What a tailgate meeting is really for
LES BAK HAS A MESSAGE TO CREW BOSSES AND FOREMEN ABOUT how to conduct better tailgate meetings: throw away the checklist.
That’s just going through the motions and it’s not helping your guys – they can’t wait to get out of there quick enough, says the Nelson Forests Health & Safety Facilitator.
He told the Forest Industry Safety & Technology 2018 conference in Rotorua last month that when his company instituted tailgate meetings they were excellent and there was strong involvement among participants.
But as time passed, tailgate meetings have become just a series of checklists that get ticked off and are not fulfilling their purpose. “Tailgate meetings are meant to set the plan for the day,” says Les. “It’s to discuss the important things that need to be done that day. And if you just ask if everyone is OK, that is the wrong question to ask. What you need to be asking is ‘what do you need to make this job safe?’ That’s straight out of the mental health handbook and it gets them thinking and most of the time you’ll get a response to that.”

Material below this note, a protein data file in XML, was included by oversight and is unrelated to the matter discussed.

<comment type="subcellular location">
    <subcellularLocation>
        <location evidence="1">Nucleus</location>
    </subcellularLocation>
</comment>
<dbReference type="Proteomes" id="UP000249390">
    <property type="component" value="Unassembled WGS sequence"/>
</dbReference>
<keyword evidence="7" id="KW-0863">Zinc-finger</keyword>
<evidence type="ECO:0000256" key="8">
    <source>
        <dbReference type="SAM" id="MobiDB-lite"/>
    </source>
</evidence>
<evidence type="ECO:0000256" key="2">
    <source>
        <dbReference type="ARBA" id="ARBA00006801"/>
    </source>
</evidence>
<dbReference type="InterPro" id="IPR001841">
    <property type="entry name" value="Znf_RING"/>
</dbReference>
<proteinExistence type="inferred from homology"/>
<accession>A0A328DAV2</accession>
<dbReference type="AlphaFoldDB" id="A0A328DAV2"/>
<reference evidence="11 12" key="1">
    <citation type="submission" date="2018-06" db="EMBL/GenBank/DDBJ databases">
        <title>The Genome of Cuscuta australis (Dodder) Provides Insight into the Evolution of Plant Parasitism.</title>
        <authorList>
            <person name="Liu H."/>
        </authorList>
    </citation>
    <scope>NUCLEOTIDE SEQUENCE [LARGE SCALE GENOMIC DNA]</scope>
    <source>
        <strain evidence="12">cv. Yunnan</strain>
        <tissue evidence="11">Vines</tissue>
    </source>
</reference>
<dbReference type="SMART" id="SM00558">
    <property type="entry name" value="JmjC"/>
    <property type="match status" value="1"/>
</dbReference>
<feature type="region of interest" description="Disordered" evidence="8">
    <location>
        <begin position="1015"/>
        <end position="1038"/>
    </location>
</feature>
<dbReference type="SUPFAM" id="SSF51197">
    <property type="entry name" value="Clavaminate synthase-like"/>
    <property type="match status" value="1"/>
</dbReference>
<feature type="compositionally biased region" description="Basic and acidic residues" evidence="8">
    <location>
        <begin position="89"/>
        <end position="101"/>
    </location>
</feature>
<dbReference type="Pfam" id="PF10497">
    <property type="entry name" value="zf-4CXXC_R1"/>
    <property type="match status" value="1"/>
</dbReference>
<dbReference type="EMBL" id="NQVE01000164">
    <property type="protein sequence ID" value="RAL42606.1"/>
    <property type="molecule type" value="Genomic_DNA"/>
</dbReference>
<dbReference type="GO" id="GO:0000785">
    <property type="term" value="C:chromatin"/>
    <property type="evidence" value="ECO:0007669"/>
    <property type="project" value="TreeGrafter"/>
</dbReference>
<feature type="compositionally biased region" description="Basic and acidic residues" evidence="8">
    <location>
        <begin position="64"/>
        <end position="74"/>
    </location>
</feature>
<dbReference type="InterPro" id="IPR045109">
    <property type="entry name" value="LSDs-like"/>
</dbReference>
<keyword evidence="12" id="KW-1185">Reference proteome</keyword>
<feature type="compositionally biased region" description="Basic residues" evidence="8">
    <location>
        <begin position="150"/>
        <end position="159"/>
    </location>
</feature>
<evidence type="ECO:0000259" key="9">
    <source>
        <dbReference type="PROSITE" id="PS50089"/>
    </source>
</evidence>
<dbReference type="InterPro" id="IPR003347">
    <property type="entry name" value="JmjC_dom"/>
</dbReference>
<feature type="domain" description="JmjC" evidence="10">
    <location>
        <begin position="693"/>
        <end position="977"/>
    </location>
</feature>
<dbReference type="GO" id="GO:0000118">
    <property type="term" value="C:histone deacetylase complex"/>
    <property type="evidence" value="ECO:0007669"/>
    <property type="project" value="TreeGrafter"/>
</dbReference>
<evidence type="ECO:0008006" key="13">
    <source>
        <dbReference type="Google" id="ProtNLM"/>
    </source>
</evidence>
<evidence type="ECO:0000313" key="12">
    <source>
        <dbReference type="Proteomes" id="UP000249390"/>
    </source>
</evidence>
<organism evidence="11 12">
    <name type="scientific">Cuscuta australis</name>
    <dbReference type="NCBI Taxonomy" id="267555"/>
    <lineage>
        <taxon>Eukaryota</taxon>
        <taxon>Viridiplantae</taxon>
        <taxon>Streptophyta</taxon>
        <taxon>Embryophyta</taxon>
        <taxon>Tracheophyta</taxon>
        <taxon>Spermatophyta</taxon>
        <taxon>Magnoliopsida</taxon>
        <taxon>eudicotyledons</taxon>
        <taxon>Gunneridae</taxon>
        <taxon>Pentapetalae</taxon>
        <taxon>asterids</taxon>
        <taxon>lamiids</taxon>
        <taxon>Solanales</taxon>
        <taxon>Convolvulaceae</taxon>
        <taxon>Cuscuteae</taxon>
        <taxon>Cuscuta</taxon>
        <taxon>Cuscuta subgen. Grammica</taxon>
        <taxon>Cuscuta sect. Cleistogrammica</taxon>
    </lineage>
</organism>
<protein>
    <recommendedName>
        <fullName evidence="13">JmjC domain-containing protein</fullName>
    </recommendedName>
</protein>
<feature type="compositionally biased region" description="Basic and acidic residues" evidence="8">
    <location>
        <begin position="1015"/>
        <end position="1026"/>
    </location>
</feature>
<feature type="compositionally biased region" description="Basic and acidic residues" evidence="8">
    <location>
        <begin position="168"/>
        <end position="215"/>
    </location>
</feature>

Les advises crew bosses and foremen not to go over the same risks every day – those should already be known if previously discussed.
Instead, focus on the weather today, do they have enough people to do the work, make sure everyone knows about what they’ve got to do, are they fit for the job and do they have the tools to do the job. Have a discussion about those topics instead of reading from a checklist, he says. That way the crew will get more value from a tailgate meeting and they’ll be thinking more about the risks involved and how to manage them.